The plant kingdom provides beauty, protection, food and shelter to all corners of the earth. More than 250,000 species of plants exist, helping to sustain life as we know it. Trees, vines and shrubs provide habitats and nutrition to animals and insects. Vegetables and fruits provide nutrition for the human population. Flowers and other ornamental plants offer beauty that allows us to marvel at nature's power and to create our own aesthetically pleasing gardens.
Types of Plants
The plant kingdom offers many types of plants, including annuals, biennials, perennials, shrubs, vines, trees, herbs, flowers and vegetables.
While each plant differs in appearance and purpose, several structural elements are common in all. Reproduction occurs through seeds, spores and bulbs, including rhizomes, corms and tubers. After germination, root and shoot systems appear that build the basic structure of a plant.
Starting from Seed
The life of a plant begins beneath the soil, once a seed has been planted. The seed, containing the embryo and one (monocot) or two (dicot) cotyledons, takes in moisture and nutrients from the soil. Once the seed casing has reached full capacity, it cracks open to reveal the root and shoot systems.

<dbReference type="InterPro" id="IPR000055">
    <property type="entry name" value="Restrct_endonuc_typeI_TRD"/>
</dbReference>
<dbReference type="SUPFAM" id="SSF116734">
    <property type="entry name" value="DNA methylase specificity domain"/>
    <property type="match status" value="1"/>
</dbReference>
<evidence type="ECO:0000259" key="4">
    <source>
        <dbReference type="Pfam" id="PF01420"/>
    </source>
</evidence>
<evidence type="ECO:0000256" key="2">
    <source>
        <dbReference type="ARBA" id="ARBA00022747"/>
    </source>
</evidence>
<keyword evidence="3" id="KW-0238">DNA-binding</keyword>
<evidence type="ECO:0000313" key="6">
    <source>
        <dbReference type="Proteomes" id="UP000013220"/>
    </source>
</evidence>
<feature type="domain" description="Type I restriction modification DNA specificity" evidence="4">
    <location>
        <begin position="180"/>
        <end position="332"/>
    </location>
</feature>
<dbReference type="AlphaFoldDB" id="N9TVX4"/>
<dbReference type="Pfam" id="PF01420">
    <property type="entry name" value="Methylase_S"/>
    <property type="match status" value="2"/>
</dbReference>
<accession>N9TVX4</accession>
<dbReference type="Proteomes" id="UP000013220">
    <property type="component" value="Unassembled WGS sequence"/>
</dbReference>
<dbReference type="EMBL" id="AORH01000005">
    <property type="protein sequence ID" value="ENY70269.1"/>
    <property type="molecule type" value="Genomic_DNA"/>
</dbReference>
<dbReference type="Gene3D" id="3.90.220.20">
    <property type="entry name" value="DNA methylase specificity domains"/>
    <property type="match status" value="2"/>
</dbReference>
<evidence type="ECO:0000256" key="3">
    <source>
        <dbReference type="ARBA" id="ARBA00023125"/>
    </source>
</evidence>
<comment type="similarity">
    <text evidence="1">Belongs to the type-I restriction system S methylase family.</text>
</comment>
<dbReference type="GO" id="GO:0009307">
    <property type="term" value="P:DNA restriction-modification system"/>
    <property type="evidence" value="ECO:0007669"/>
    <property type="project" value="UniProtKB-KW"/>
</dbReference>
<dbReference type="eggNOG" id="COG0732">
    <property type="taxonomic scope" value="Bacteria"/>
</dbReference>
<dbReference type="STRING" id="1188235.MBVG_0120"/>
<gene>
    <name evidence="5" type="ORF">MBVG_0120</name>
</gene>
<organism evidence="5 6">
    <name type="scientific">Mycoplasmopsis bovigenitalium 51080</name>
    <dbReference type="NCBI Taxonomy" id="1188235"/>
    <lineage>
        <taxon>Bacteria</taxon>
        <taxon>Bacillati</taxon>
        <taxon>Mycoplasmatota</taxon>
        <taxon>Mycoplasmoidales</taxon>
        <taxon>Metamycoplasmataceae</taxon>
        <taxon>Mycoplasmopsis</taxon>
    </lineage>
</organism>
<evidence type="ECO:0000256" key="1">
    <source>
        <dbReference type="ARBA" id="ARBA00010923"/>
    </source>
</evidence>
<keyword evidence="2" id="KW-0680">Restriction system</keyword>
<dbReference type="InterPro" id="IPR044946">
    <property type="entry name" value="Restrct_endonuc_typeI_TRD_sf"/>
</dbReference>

During germination, the shoot system reaches upward, searching for light and heat, in order to begin growth through photosynthesis. The main root (radicle) pushes downward in search of more nutrients and moisture that it will need to form the root system that will support the vegetation above. Depending upon the type of plant, germination can take from five to 30 days.
After germination, the plant begins to develop its vegetation, or foliage. This includes the stem, branches, leaves and buds. As this development progresses the buds will begin to form blooms, which are needed for fertilization of the plant. Some plants are self-fertilizing (containing both male and female parts), while others need assistance through nature or humans, in order to pollinate properly.
Pollination occurs when the pollen is released from the male anthers and delivered to the female carpel of the bloom. Wind, flying insects or gentle vibration of the plant are all involved in helping a plant to pollinate. Once pollination is complete, the bloom dies off and, for plants that produce flowers, vegetables or fruits, the production cycle begins.
As a plant reaches maturity the fruit, vegetable or flower forms, grows and either opens to reveal a flower or produce a fruit or vegetable. For trees and shrubs, the plant simply continues to grow buds to sustain life and seed pods for further propagation.
The final stage of plant life is death. Depending upon the type of plant, this can be from one growing season to more than a century. Natural forces such as storms, insect and rodent infestation and disease can cause early demise. For annual vegetables, fruits and flowers, the final cycle begins after harvest of all viable produce and the onset of colder weather. For biennials and perennials, the vegetation dies off and seeds or bulbs move into a dormant phase awaiting the next growing season. Trees and shrubs shed leaves and seed pods and move into dormancy to survive cold temperatures.